We can see both of these guidelines in practice here.

You’ll notice that we are missing the #call method implementation. When we wrote the tests, we realized that the specifications for the #call method were exactly the same as the specifications for the #request_stop method. Therefore, we realize that whether a person requests a stop from inside or from outside, the behavior is the same, and as such we only need one method. So, we changed our original plan and only defined a #call method.

Next up, you’ll see that we are still missing one method: #visit_next_floor.  I left this method for last because it felt the most complex and daunting. Having the rest of the methods implemented now frees our mind from other variables in the problem to tackle this more complex method.  We’ll tackle this problem in an iterative fashion.

Iterating on our Code

Now that we’re ready to tackle one of the more complicated pieces of our puzzle, we’ll go back through the process of:

  • Defining the basic behavior

  • Writing some tests

  • Adding more detail and complexity to the desired behavior

  • Writing some tests as we change our code to meet the new desired behavior

We begin, again, by making some educated guesses about what this method needs to do. It needs to:

  • Go to the next stop requested when there are stop requests in the queue

  • Not go anywhere if there are no requests in the queue

  • Remove the most recently visited floor from the stop request queue

Let’s write some tests that support this basic behavior:


Now that we have specs for the basics, let’s rethink the desired behavior. If we take a deeper dive into the requirements of our original user stories, we’ll see that there is a specific order we should follow in visiting floors:

  • As a user outside the elevator, I want the elevator to only pick me up if, after picking me up, it will move in the direction that gets me closer to my floor.

Admittedly, this user story is poorly defined and a bit fuzzy at this point. Now is the time to define it a bit more rigorously.  When we think about how elevators work, we recognize that

  1. Given a set of unsorted floors, they don’t visit floors in an unsorted order. For example, given the set of floors: [1, 5, 3, 6, 2], they don’t go from floor 1 to floor 5 to floor 3 back up to floor 6. That would be very inefficient. Instead, they visit floors in sorted order. So for the above example, an elevator would visit 1, then 2, then 5, then 6.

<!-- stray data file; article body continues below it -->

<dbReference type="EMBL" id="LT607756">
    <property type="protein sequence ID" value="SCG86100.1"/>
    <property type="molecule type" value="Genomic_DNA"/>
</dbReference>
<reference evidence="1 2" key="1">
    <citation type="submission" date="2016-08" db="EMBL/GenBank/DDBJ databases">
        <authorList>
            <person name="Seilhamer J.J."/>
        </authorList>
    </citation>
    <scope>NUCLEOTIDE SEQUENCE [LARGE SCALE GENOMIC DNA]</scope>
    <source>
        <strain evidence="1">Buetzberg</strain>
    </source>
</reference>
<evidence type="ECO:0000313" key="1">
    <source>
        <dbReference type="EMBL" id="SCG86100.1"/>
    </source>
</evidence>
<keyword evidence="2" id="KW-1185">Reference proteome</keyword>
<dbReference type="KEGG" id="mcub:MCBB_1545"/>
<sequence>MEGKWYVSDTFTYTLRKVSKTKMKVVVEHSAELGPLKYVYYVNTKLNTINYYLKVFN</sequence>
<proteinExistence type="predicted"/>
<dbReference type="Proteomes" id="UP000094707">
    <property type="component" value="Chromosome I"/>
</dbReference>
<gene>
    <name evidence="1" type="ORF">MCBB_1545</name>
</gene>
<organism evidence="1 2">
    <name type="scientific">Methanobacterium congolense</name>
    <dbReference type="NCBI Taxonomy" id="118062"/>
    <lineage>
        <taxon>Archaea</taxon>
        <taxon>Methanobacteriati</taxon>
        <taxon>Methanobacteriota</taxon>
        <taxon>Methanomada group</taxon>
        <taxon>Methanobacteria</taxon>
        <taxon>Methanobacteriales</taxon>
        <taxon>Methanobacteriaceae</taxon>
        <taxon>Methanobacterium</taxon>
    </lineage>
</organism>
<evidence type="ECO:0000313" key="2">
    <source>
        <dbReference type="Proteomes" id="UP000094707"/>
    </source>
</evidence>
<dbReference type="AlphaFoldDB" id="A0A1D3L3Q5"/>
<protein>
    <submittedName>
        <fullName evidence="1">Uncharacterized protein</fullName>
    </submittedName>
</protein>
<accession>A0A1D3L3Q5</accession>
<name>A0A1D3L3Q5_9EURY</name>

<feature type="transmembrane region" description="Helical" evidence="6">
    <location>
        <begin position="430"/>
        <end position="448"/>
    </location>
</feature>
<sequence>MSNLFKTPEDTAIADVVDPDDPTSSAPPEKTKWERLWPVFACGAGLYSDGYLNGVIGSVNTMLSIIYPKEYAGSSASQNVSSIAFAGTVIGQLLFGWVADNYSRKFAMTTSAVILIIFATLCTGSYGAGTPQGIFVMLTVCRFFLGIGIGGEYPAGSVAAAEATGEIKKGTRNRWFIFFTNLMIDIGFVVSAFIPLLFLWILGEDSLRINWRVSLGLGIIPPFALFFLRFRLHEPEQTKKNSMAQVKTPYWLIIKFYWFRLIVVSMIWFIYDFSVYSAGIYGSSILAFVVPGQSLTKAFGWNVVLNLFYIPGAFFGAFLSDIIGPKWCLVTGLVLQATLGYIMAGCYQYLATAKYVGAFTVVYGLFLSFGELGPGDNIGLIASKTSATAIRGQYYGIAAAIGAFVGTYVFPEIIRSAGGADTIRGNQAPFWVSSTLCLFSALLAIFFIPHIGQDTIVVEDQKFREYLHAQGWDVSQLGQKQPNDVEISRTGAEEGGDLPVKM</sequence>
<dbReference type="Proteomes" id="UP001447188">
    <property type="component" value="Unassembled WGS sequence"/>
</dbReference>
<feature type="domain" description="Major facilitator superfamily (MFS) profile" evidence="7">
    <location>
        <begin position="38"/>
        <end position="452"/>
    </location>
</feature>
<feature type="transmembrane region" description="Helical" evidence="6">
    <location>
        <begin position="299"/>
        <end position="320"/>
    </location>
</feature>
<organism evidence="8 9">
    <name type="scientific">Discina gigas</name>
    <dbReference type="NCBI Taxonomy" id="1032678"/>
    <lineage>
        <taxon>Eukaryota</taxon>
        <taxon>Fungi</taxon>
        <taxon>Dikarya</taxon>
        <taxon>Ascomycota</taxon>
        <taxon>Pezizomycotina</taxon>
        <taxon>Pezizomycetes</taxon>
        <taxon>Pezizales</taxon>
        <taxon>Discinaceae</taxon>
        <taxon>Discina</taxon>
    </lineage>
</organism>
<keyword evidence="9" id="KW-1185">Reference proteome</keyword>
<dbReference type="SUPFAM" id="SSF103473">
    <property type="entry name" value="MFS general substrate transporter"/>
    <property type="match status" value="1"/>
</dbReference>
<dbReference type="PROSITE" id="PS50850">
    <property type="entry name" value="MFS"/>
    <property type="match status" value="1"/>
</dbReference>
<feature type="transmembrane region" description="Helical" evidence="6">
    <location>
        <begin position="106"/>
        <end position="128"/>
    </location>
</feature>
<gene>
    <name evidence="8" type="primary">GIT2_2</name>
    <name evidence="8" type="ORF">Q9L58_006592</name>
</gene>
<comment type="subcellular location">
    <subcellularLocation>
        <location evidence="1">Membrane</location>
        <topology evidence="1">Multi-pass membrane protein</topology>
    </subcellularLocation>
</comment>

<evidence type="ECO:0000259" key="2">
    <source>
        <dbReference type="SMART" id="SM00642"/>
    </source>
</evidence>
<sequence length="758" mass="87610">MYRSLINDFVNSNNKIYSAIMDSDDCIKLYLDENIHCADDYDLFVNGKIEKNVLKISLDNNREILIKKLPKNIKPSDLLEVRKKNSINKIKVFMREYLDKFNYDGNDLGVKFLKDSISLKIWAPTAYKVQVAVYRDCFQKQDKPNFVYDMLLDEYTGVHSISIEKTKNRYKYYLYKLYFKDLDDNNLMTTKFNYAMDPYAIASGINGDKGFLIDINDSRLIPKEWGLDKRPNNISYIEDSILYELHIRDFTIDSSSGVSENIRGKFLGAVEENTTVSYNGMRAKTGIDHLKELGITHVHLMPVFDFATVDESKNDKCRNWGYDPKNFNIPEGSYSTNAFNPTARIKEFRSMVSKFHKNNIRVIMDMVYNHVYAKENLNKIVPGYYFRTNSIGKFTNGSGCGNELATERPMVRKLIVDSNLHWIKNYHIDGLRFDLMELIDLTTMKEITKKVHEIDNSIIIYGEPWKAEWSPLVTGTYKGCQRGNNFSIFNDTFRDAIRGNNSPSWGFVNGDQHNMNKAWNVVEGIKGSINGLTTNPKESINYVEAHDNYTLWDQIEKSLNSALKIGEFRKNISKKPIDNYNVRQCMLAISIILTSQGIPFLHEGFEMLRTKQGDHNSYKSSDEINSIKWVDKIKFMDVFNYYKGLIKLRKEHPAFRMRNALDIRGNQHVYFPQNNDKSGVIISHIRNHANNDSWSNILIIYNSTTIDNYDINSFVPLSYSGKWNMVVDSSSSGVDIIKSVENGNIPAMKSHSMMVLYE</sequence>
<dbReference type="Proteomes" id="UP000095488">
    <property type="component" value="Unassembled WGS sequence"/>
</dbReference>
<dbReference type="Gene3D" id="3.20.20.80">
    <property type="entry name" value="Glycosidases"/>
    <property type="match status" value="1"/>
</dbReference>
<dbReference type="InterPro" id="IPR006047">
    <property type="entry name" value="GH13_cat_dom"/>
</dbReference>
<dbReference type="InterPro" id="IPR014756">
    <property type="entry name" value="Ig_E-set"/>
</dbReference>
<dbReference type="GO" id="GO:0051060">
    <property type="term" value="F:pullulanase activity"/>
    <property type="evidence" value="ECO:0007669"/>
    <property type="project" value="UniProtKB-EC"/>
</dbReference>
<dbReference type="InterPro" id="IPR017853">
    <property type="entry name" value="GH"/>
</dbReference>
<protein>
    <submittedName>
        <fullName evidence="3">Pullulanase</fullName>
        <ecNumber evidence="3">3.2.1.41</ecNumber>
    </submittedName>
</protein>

Furthermore, our experience riding elevators tells us that when we call an elevator, it will only stop if it is moving in the direction we intend to go. Otherwise it will come back and get us. So, its starting to feel like we do need a `#call` method that behaves differently from `#request_stop` after all! Once again, our code has changed as we’ve uncovered new requirements and better understood original requirements.

With these new insights and specifications, we are ready to change our code! Let’s modify our tests to support our new requirements!

We modify the #request_stop method’s test to keep the request_queue in order when adding new stop requests.


Just like we did for the the #request_stop and other methods above. We’d proceed with the remaining methods, following the iterative approach of

  1. Defining requirements

  2. Writing tests to reflect those requirements,

  3. Writing code to make the tests pass.

For example, for the #call method- which would enable users outside the elevator to make requests, the requirements could be something like this:

    1. It must keep track of the direction of the call

    2. It must keep track of the floor number from which the elevator is called

    3. It must keep the requests sorted

We’d proceed to write tests and then make them pass by fleshing out the methods. As we proceed in this way, we’d discover new requirements and we’d tackle those using the same cycle. New requirements might lead us to rethink some of the existing code, and we’d do so confidently by updating the tests and modifying the code to make them pass.

The goal of this blogpost is to highlight how the iterative process of defining requirements, writing tests and writing code to make them pass enables us to tackle big, complex problems. The full source-code, which takes the problem further than this post can be found here.